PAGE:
Focus on... Laurie Williams
With the London 2012 Games inching ever closer, wheelchair basketball player Laurie Williams is counting down the days to the biggest tournament of her career.
In her second year at Loughborough University, Laurie is not only studying hard for a degree in Social Psychology, she is also busy representing Team GB in Wheelchair Basketball and preparing for the London 2012 Paralympic Games.
Wheelchair basketball’s profile in the UK has risen over the years, with the GB teams going from strength to strength. Britain’s women’s squad, who are currently ranked sixth in the world, has even been putting some of the bigger teams through their paces; beating Germany and Canada in recent tournaments, ranked second and third in the world.
As Laurie explains:
“I’m quite proud at the moment of our team. We’ve come a long way - a really long way - in the past three years. They’ve made a lot of changes since the last Paralympics in Beijing. They’ve brought in a lot of different players; a lot of new talent.
“In 2011, we beat some teams that we’d never beaten before. We beat the Germans, they’re silver Paralympic medallists. And we beat the Canadians who are 2010 bronze World Championships medallists. So this is a big deal for us.”
I’m quite proud at the moment of our team. We’ve come a long way - a really long way - in the past three years. They’ve made a lot of changes since the last Paralympics in Beijing. They’ve brought in a lot of different players; a lot of new talent.
Laurie, who made her debut in the GB women’s team at the Paralympic World Cup 2009, has been playing wheelchair basketball for years. Suffering paralysis in her legs after catching a virus as an 18-month old, she found her way into basketball during her teenage years while she was competing for another sport:
“I used to do the odd bit of athletics, just to keep fit really. So I was at the Greater Manchester Youth Games doing some wheelchair racing and I got spotted there, by a coach who coached wheelchair basketball in Manchester, and she asked me to come down and try out.
“I really liked it. I thought it was a lot better than doing an individual sport and it was a great way to meet different people.”
When Laurie began to look at universities and where to study, Loughborough was always her first choice:
“There were loads of different reasons for coming to Loughborough University. The course was one of them; it’s one of the only universities in the country that does social psychology and that was important for me. The sport as well, obviously. I applied for the 2012 scholarship and got it and the facilities are really good.
“But the atmosphere was also a big factor. It’s one of the best student experience universities in the country.”
Social Psychology is an important aspect of Laurie’s life and her department’s support in her sport is crucial for helping her to successfully balance coursework and training
“They’re not particularly used to having any athletes in their department. But they’re very proud and have been very supportive; they’ve never stopped me from doing something. Last year I was away at various tournaments and they helped me prepare for missing so much and gave me all my lecture notes in advance.”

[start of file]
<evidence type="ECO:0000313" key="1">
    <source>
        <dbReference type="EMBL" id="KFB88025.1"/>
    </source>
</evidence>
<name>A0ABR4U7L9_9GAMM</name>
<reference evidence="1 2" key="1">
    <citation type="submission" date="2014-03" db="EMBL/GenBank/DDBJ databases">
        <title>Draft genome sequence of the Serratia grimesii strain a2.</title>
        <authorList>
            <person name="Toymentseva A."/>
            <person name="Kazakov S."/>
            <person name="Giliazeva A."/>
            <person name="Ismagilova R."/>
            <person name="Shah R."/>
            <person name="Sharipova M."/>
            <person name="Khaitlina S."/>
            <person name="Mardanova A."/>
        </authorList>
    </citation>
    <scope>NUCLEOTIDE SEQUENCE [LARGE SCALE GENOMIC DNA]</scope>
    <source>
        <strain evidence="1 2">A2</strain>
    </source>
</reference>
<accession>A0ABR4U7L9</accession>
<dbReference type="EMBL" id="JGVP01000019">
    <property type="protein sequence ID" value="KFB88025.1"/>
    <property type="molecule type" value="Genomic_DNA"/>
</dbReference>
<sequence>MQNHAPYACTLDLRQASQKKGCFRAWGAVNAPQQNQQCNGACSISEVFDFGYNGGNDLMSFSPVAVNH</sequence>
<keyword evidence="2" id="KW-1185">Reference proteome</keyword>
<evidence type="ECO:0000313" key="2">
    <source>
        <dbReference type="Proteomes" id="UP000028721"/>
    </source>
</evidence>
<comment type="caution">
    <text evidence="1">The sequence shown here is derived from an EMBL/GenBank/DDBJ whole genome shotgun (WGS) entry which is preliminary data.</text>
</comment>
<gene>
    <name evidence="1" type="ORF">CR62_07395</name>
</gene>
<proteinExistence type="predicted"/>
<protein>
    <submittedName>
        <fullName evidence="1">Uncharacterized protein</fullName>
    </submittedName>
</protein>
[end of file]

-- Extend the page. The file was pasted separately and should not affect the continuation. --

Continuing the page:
Laurie, who has a 2012 scholarship and British Wheelchair Basketball based at the University’s Sport Park, has also found the support of the University’s services invaluable: “The support services are really good. I get a mentor through the sport scholarship and she’s brilliant in making sure I keep on top of everything and that I have no clashes. There’s the powerbase gym and we use the physiotherapy at lot. It’s great to have it all based on campus; it's really convenient.”
As part of the GB squad for wheelchair basketball, Laurie’s hoping for her team to achieve great things at the London 2012 Paralympic Games this September, but is making sure she’s keeping her expectations in check:
“We’ve got a lot of preparation tournaments; we’re hopefully going to go to Canada and Australia and we’ve also got some tournaments in this country and in Europe. These tournaments are crucial for us as we play teams that are in our pool and that we might meet at the 2012 Games.
“Because it’s a home Games, there’s a lot of pressure on you. To be honest I’m trying not to think about too much about what will happen and how we’re going to play. All we can do now is train really hard and hopefully we’ll play the best we ever have and that will mean a medal.”
With all the pressure of the 2012 Games, the focus on what comes after September seems a long way off. However Laurie has been thinking about what might come next both in her sporting career and from her course:
“Obviously, because it is in London, there’s a lot of focus on this year. But the squad that we’ve got is a really young squad - I think six or seven of us are under the age of 23 - So they’re saying that Rio is going to be the year, even though it’s another four years away.
“Within British Wheelchair Basketball they always say – especially to the younger players – you have to put education first because basketball won’t last forever. If you get injured especially, and you can’t play again, you don’t want to be at a dead end with nothing left to do. Even after Rio, I’m only going to 24, but I know I don’t want to and can’t stay in basketball forever. I would like to expand in other areas and follow some of my other interests.”